Using a USB JST 2mm cable you can charge the lipo battery as you can see in the last photo.

Step 7: How It Looks

Step 8: Summarizing

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    10 Discussions

    0
    prabbit237
    prabbit237

    6 days ago

    Only problem is you're going to kill the battery and/or the LEDs as it stands. Use a pair of NiCad batteries that can handle the lower voltage drains and add a resistor (either one on the battery wires or, best, one on each LED, of the correct amount. Use a LED calculator to figure out what resistance is needed.)

    0
    TecnoProfesor
    TecnoProfesor

    Reply 4 days ago

    Thank you for your comment but you have to take into account that the leds are connected in paralell and they will receive the same voltage (about 3,5 V) and this voltage is the typical forward voltage for a 5mm led. With the battery I have used in the project (150 mAh) a frame with less than 10 leds can shine continously about 1 hour. If you want your frame to shine more time, just use a more powerful lipo battery.

    0
    prabbit237
    prabbit237

    Reply 3 days ago

    You don't have it specified what colors you're using but LEDS have different voltage-drops for different colors. This can vary from as little as 1.7v for red ones to a peak of 3.5 for blues and purples. If they are 1.7v reds, they will drain the batteries down to 1.7v, which will destroy it (any color with a forward drop of less than 3v will kill the battery, and I don't mean "as in drain it." I mean as in "it'll be no good afterwards and might as well be trashed.") So you'd want some sort of a battery-monitoring circuit that will shut it down if the battery is getting too low. Or just use two or three NiCads that can handle being drained to 0.8v or so. If using red, orange, yellow or green LEDs, use two NiCads. If using blue or purple or any of the COB white LEDs (they look like a bit of yellow beeswax in a small frame and output a warm or cool white) then use three NiCads.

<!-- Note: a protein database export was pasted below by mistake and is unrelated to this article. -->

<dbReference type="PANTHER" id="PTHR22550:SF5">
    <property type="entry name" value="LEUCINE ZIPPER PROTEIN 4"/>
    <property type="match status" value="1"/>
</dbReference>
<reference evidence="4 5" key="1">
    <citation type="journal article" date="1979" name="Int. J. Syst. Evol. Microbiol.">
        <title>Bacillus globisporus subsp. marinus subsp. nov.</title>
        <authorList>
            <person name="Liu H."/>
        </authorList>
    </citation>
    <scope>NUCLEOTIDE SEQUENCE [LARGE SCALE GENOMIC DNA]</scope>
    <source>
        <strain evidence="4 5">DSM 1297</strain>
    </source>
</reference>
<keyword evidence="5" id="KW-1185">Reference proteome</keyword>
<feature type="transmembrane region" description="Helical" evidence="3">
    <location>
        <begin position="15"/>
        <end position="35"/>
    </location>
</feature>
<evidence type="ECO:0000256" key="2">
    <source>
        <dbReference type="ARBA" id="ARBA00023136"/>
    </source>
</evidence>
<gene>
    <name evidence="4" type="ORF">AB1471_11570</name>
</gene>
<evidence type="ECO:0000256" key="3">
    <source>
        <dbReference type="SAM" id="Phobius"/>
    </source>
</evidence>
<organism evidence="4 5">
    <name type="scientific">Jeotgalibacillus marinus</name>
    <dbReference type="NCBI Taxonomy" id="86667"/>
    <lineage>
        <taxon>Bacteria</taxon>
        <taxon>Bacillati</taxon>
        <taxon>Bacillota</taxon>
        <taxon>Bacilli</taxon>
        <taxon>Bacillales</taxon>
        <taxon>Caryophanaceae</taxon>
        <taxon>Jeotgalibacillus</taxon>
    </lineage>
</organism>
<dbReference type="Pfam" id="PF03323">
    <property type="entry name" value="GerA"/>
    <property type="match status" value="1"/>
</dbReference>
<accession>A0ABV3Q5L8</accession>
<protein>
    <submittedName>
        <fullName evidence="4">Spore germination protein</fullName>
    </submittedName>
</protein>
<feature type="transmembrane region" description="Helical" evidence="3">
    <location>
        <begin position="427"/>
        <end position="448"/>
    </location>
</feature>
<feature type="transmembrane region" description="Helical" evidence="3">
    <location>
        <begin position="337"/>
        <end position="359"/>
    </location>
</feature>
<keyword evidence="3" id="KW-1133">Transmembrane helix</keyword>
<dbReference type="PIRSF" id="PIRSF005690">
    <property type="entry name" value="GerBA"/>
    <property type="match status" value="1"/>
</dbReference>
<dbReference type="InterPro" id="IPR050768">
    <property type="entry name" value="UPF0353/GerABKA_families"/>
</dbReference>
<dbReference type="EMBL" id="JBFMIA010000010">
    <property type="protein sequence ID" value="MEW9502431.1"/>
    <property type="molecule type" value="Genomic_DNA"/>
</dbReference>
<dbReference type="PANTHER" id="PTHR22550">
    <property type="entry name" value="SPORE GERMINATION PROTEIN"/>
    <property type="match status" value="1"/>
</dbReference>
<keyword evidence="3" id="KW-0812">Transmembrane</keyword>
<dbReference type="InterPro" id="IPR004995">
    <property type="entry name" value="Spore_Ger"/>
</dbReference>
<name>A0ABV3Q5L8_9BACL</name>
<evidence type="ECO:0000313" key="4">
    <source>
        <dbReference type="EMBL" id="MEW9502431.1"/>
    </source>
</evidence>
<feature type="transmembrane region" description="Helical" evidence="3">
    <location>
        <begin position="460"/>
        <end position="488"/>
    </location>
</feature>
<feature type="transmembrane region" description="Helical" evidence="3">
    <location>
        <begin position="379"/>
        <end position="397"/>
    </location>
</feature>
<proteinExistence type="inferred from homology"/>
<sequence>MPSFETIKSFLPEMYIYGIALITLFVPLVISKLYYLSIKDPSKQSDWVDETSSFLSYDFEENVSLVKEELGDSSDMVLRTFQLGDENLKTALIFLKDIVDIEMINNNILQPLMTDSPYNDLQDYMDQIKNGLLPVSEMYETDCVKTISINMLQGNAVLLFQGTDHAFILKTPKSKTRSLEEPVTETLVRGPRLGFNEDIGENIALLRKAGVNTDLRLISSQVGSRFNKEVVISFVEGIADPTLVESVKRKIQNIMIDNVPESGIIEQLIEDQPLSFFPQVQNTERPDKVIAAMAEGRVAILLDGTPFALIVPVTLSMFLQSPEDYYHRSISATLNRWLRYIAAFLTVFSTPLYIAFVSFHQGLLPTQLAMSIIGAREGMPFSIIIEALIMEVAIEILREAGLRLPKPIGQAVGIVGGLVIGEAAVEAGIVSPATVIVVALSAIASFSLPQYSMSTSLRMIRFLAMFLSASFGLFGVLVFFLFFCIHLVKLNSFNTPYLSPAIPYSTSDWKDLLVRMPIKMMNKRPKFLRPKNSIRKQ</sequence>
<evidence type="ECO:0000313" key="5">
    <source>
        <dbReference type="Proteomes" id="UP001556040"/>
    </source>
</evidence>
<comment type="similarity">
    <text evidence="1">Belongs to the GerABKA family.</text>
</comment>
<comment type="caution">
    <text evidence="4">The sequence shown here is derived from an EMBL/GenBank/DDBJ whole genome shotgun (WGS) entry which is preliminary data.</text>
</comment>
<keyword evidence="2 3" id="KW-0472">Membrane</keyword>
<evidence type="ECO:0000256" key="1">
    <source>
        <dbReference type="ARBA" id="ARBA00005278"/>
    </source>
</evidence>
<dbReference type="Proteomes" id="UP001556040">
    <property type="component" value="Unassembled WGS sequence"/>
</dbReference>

LiPo batteries can put out anywhere from 5-20C (i.e. an amperage of 5-20 times the capacity in Ah.) So a 150mAh can, in theory, put out 900mA or more. For 6 LEDs, you're now forcing 150mA through EACH ONE. LEDs should normally have no more than 20mA put through them (of course exceptions exist, such as a laser diode with a heat-sink, etc.) So you're running the risk of overloading them. Even if the battery is only capable of putting out 1C (150mA), for the triangle, you're still over spec with 25mA/led. And "If you want your frame to shine more time, [and you] use a more powerful lipo battery." you're going to get a battery that probably has a higher discharge rate and that would push even more amperage through the LEDs and kill them even faster.

    Throw a 1000mAh 10C battery on there with no limiting resistors and you're going to get 10 AMPS through your LEDS. They may put Broadway to shame. But only for a few seconds. Then one will give up the magic smoke, forcing even more current through the others. Then another will die. As each dies, the others get more power and the resulting meltdown will mimic Chernobyl.

    So I stand by my original statements that:

    1) LiPo batteries are not good for this project (without a monitoring/protection circuit.)
    2) The LEDs can drain a LiPo below the recommended minimum (unless they're blue or violet.)